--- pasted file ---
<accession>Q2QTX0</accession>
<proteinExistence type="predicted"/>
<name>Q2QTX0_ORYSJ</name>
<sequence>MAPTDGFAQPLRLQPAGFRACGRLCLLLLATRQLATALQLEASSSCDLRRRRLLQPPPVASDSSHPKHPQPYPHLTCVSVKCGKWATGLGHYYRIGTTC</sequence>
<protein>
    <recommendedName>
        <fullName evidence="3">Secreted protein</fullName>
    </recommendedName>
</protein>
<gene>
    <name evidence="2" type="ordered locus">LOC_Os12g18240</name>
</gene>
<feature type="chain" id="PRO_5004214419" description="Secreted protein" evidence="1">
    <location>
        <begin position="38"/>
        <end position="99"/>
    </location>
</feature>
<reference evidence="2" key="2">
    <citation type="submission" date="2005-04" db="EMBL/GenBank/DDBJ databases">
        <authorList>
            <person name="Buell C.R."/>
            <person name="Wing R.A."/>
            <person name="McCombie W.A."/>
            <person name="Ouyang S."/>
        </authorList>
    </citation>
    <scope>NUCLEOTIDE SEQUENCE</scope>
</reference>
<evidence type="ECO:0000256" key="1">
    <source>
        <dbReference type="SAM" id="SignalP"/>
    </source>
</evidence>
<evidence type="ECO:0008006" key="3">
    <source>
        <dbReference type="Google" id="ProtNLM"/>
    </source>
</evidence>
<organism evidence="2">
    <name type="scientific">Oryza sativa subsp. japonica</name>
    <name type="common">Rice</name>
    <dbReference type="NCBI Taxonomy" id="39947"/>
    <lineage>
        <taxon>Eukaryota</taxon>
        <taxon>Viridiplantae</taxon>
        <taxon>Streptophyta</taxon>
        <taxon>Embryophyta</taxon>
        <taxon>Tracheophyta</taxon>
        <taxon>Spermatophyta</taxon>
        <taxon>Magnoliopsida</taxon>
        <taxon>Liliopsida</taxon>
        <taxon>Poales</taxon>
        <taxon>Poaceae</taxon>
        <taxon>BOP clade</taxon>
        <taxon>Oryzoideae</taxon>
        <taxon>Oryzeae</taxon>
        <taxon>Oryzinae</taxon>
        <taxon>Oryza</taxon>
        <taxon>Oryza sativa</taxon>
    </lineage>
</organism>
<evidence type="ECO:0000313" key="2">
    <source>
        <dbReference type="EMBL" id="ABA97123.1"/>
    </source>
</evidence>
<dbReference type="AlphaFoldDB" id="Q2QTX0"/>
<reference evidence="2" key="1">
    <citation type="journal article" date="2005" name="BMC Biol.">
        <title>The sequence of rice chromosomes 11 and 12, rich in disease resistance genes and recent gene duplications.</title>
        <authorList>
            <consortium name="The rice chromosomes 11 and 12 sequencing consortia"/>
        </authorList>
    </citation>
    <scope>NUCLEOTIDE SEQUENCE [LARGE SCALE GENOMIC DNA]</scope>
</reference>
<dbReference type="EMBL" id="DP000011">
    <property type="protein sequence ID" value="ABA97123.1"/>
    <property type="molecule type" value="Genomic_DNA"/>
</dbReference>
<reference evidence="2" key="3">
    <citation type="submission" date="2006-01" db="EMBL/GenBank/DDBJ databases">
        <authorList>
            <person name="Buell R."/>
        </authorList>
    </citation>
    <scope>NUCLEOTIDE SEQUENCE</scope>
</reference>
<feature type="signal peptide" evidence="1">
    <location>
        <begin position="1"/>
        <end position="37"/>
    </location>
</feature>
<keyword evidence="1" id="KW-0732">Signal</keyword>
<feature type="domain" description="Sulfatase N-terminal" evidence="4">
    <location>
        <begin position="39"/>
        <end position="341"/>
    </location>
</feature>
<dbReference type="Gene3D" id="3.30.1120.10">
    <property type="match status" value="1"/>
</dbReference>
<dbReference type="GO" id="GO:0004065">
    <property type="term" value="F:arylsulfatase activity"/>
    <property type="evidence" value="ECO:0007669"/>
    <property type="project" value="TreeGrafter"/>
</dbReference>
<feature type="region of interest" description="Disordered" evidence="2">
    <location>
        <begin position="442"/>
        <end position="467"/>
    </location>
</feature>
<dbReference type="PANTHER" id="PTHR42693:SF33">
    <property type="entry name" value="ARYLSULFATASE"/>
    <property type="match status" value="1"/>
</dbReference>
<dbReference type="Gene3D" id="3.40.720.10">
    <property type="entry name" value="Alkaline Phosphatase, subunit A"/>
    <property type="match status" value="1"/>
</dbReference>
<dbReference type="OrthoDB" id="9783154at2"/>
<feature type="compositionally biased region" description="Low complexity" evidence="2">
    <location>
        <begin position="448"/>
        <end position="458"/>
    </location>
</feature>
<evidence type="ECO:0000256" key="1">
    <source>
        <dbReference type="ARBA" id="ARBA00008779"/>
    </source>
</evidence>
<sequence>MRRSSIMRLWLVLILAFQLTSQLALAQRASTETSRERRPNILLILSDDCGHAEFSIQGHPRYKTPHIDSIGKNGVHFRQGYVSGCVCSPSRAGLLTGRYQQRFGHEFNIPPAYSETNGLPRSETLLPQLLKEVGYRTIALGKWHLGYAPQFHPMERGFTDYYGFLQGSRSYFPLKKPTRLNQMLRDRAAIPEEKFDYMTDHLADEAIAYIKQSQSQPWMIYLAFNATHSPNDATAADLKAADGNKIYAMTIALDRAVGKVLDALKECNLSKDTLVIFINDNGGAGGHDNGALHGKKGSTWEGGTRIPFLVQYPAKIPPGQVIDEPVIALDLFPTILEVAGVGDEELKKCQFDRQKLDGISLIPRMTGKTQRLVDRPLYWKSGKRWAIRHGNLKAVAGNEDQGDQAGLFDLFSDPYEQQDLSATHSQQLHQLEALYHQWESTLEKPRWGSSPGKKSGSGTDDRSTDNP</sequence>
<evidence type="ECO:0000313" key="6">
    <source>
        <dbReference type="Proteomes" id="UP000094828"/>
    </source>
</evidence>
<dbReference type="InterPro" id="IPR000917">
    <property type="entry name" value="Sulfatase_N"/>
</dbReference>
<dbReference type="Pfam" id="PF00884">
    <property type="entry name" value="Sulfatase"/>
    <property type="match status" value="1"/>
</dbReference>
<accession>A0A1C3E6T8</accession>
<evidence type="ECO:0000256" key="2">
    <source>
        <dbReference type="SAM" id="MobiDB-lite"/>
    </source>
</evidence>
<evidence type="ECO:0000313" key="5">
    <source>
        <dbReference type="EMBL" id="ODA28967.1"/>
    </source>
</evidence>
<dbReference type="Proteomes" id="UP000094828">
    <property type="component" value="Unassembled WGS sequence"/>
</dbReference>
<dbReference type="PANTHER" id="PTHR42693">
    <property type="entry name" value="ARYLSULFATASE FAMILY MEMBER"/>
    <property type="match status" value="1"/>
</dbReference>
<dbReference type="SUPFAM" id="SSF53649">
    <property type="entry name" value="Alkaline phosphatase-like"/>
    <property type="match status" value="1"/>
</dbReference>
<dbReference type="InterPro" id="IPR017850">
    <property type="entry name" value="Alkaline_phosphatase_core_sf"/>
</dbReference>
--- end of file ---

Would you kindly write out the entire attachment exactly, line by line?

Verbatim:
<accession>Q2QTX0</accession>
<proteinExistence type="predicted"/>
<name>Q2QTX0_ORYSJ</name>
<sequence>MAPTDGFAQPLRLQPAGFRACGRLCLLLLATRQLATALQLEASSSCDLRRRRLLQPPPVASDSSHPKHPQPYPHLTCVSVKCGKWATGLGHYYRIGTTC</sequence>
<protein>
    <recommendedName>
        <fullName evidence="3">Secreted protein</fullName>
    </recommendedName>
</protein>
<gene>
    <name evidence="2" type="ordered locus">LOC_Os12g18240</name>
</gene>
<feature type="chain" id="PRO_5004214419" description="Secreted protein" evidence="1">
    <location>
        <begin position="38"/>
        <end position="99"/>
    </location>
</feature>
<reference evidence="2" key="2">
    <citation type="submission" date="2005-04" db="EMBL/GenBank/DDBJ databases">
        <authorList>
            <person name="Buell C.R."/>
            <person name="Wing R.A."/>
            <person name="McCombie W.A."/>
            <person name="Ouyang S."/>
        </authorList>
    </citation>
    <scope>NUCLEOTIDE SEQUENCE</scope>
</reference>
<evidence type="ECO:0000256" key="1">
    <source>
        <dbReference type="SAM" id="SignalP"/>
    </source>
</evidence>
<evidence type="ECO:0008006" key="3">
    <source>
        <dbReference type="Google" id="ProtNLM"/>
    </source>
</evidence>
<organism evidence="2">
    <name type="scientific">Oryza sativa subsp. japonica</name>
    <name type="common">Rice</name>
    <dbReference type="NCBI Taxonomy" id="39947"/>
    <lineage>
        <taxon>Eukaryota</taxon>
        <taxon>Viridiplantae</taxon>
        <taxon>Streptophyta</taxon>
        <taxon>Embryophyta</taxon>
        <taxon>Tracheophyta</taxon>
        <taxon>Spermatophyta</taxon>
        <taxon>Magnoliopsida</taxon>
        <taxon>Liliopsida</taxon>
        <taxon>Poales</taxon>
        <taxon>Poaceae</taxon>
        <taxon>BOP clade</taxon>
        <taxon>Oryzoideae</taxon>
        <taxon>Oryzeae</taxon>
        <taxon>Oryzinae</taxon>
        <taxon>Oryza</taxon>
        <taxon>Oryza sativa</taxon>
    </lineage>
</organism>
<evidence type="ECO:0000313" key="2">
    <source>
        <dbReference type="EMBL" id="ABA97123.1"/>
    </source>
</evidence>
<dbReference type="AlphaFoldDB" id="Q2QTX0"/>
<reference evidence="2" key="1">
    <citation type="journal article" date="2005" name="BMC Biol.">
        <title>The sequence of rice chromosomes 11 and 12, rich in disease resistance genes and recent gene duplications.</title>
        <authorList>
            <consortium name="The rice chromosomes 11 and 12 sequencing consortia"/>
        </authorList>
    </citation>
    <scope>NUCLEOTIDE SEQUENCE [LARGE SCALE GENOMIC DNA]</scope>
</reference>
<dbReference type="EMBL" id="DP000011">
    <property type="protein sequence ID" value="ABA97123.1"/>
    <property type="molecule type" value="Genomic_DNA"/>
</dbReference>
<reference evidence="2" key="3">
    <citation type="submission" date="2006-01" db="EMBL/GenBank/DDBJ databases">
        <authorList>
            <person name="Buell R."/>
        </authorList>
    </citation>
    <scope>NUCLEOTIDE SEQUENCE</scope>
</reference>
<feature type="signal peptide" evidence="1">
    <location>
        <begin position="1"/>
        <end position="37"/>
    </location>
</feature>
<keyword evidence="1" id="KW-0732">Signal</keyword>
<feature type="domain" description="Sulfatase N-terminal" evidence="4">
    <location>
        <begin position="39"/>
        <end position="341"/>
    </location>
</feature>
<dbReference type="Gene3D" id="3.30.1120.10">
    <property type="match status" value="1"/>
</dbReference>
<dbReference type="GO" id="GO:0004065">
    <property type="term" value="F:arylsulfatase activity"/>
    <property type="evidence" value="ECO:0007669"/>
    <property type="project" value="TreeGrafter"/>
</dbReference>
<feature type="region of interest" description="Disordered" evidence="2">
    <location>
        <begin position="442"/>
        <end position="467"/>
    </location>
</feature>
<dbReference type="PANTHER" id="PTHR42693:SF33">
    <property type="entry name" value="ARYLSULFATASE"/>
    <property type="match status" value="1"/>
</dbReference>
<dbReference type="Gene3D" id="3.40.720.10">
    <property type="entry name" value="Alkaline Phosphatase, subunit A"/>
    <property type="match status" value="1"/>
</dbReference>
<dbReference type="OrthoDB" id="9783154at2"/>
<feature type="compositionally biased region" description="Low complexity" evidence="2">
    <location>
        <begin position="448"/>
        <end position="458"/>
    </location>
</feature>
<evidence type="ECO:0000256" key="1">
    <source>
        <dbReference type="ARBA" id="ARBA00008779"/>
    </source>
</evidence>
<sequence>MRRSSIMRLWLVLILAFQLTSQLALAQRASTETSRERRPNILLILSDDCGHAEFSIQGHPRYKTPHIDSIGKNGVHFRQGYVSGCVCSPSRAGLLTGRYQQRFGHEFNIPPAYSETNGLPRSETLLPQLLKEVGYRTIALGKWHLGYAPQFHPMERGFTDYYGFLQGSRSYFPLKKPTRLNQMLRDRAAIPEEKFDYMTDHLADEAIAYIKQSQSQPWMIYLAFNATHSPNDATAADLKAADGNKIYAMTIALDRAVGKVLDALKECNLSKDTLVIFINDNGGAGGHDNGALHGKKGSTWEGGTRIPFLVQYPAKIPPGQVIDEPVIALDLFPTILEVAGVGDEELKKCQFDRQKLDGISLIPRMTGKTQRLVDRPLYWKSGKRWAIRHGNLKAVAGNEDQGDQAGLFDLFSDPYEQQDLSATHSQQLHQLEALYHQWESTLEKPRWGSSPGKKSGSGTDDRSTDNP</sequence>
<evidence type="ECO:0000313" key="6">
    <source>
        <dbReference type="Proteomes" id="UP000094828"/>
    </source>
</evidence>
<dbReference type="InterPro" id="IPR000917">
    <property type="entry name" value="Sulfatase_N"/>
</dbReference>
<dbReference type="Pfam" id="PF00884">
    <property type="entry name" value="Sulfatase"/>
    <property type="match status" value="1"/>
</dbReference>
<accession>A0A1C3E6T8</accession>
<evidence type="ECO:0000256" key="2">
    <source>
        <dbReference type="SAM" id="MobiDB-lite"/>
    </source>
</evidence>
<evidence type="ECO:0000313" key="5">
    <source>
        <dbReference type="EMBL" id="ODA28967.1"/>
    </source>
</evidence>
<dbReference type="Proteomes" id="UP000094828">
    <property type="component" value="Unassembled WGS sequence"/>
</dbReference>
<dbReference type="PANTHER" id="PTHR42693">
    <property type="entry name" value="ARYLSULFATASE FAMILY MEMBER"/>
    <property type="match status" value="1"/>
</dbReference>
<dbReference type="SUPFAM" id="SSF53649">
    <property type="entry name" value="Alkaline phosphatase-like"/>
    <property type="match status" value="1"/>
</dbReference>
<dbReference type="InterPro" id="IPR017850">
    <property type="entry name" value="Alkaline_phosphatase_core_sf"/>
</dbReference>